Unprecedented Muslim representation was seen at the Nov. 10 “Special Event Promoting Tolerance Throughout the European Continent” at the European Parliament in Brussels. Representatives of Saudi Arabia, Egypt, Pakistan, Qatar, the United Arab Emirates, Libya, Morocco, Turkey and Malaysia, among others, attended the event, part of the commemoration of the 70th anniversary of Kristallnacht. The event was organized jointly by the European Parliament and the European Jewish Congress. (Jerusalem Post, Nov. 10)
Days before the event, members from all parties of the German parliament passed a resolution seeking to counter anti-Semitism in the country. The measure requires the government to develop a report on anti-Semitic behavior and sentiment in the country, and to provide funding for school programs designed to combat anti-Semitism.
The legislation was delayed last month due to objections from the opposition Left Party—which rejected text condemning anti-Semitism in pre-reunification East Germany. As a result, two identical resolutions were passed—one signed by the Left Party, the other signed by the remaining four parties.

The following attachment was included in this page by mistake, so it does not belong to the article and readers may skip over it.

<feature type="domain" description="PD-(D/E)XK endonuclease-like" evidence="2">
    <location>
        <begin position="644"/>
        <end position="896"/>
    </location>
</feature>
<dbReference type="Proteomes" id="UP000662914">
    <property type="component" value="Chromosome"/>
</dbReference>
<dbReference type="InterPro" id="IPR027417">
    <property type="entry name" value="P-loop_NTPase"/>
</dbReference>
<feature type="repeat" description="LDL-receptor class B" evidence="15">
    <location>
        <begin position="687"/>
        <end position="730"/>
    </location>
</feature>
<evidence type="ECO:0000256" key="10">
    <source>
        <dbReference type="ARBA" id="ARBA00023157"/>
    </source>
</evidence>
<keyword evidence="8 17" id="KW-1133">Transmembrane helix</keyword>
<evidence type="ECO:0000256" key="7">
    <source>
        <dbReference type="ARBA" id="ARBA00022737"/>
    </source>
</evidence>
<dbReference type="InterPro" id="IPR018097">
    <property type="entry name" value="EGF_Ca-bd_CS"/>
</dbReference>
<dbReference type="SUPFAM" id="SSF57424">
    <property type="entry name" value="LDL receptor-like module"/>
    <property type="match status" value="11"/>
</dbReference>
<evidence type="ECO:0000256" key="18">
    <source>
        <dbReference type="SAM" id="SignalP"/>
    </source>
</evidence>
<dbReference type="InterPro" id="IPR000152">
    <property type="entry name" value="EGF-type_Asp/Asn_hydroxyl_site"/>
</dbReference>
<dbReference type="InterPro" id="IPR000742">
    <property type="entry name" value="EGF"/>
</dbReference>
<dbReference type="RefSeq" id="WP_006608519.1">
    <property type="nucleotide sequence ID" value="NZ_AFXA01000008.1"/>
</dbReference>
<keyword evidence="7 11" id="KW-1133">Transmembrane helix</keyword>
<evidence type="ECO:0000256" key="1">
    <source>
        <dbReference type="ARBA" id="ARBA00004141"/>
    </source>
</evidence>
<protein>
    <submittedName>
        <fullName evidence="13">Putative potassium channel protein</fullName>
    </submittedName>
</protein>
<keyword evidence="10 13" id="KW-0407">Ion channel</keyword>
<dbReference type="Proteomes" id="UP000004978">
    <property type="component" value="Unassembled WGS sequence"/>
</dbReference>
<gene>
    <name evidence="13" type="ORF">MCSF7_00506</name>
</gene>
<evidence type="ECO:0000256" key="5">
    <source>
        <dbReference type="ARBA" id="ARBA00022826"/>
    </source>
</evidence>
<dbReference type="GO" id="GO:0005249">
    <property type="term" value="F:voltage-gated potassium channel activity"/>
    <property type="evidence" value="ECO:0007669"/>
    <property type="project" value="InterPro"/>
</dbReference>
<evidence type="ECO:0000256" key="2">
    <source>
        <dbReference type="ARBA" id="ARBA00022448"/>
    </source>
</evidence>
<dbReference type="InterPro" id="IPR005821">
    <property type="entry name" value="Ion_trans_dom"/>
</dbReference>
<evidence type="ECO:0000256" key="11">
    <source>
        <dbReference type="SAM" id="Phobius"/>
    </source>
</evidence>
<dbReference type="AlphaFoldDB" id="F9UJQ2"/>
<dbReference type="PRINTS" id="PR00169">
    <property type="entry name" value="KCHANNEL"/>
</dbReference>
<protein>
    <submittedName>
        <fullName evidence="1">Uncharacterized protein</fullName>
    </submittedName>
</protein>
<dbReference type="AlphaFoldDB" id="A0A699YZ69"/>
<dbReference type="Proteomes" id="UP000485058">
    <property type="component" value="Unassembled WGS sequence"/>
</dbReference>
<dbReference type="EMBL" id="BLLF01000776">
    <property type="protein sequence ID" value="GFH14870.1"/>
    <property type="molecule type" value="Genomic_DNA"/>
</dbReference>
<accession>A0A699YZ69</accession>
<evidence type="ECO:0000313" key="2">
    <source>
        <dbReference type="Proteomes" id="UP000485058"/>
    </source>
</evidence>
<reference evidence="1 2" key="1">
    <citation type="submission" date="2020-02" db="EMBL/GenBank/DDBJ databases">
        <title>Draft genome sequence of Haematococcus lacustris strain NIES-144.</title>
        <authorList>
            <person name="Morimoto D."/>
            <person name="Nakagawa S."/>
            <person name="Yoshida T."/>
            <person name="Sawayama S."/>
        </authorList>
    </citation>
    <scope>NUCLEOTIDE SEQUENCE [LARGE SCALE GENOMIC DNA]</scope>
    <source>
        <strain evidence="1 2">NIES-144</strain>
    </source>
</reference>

The US State Department now issues yearly reports to Congress on anti-Semitism around the world in the wake of President George W. Bush’s 2004 signing of the Global Anti-Semitism Review Act of 2004. The act created an anti-Semitism office within the State Department and mandated an annual review and report on global anti-Semitism, in much the same way that the Department already reported on human rights and religious freedom. (Jurist, Nov. 5; UPI, Oct. 25)
See our last posts on the politics of anti-Semitism, the legacy of World War II and the struggle within Islam.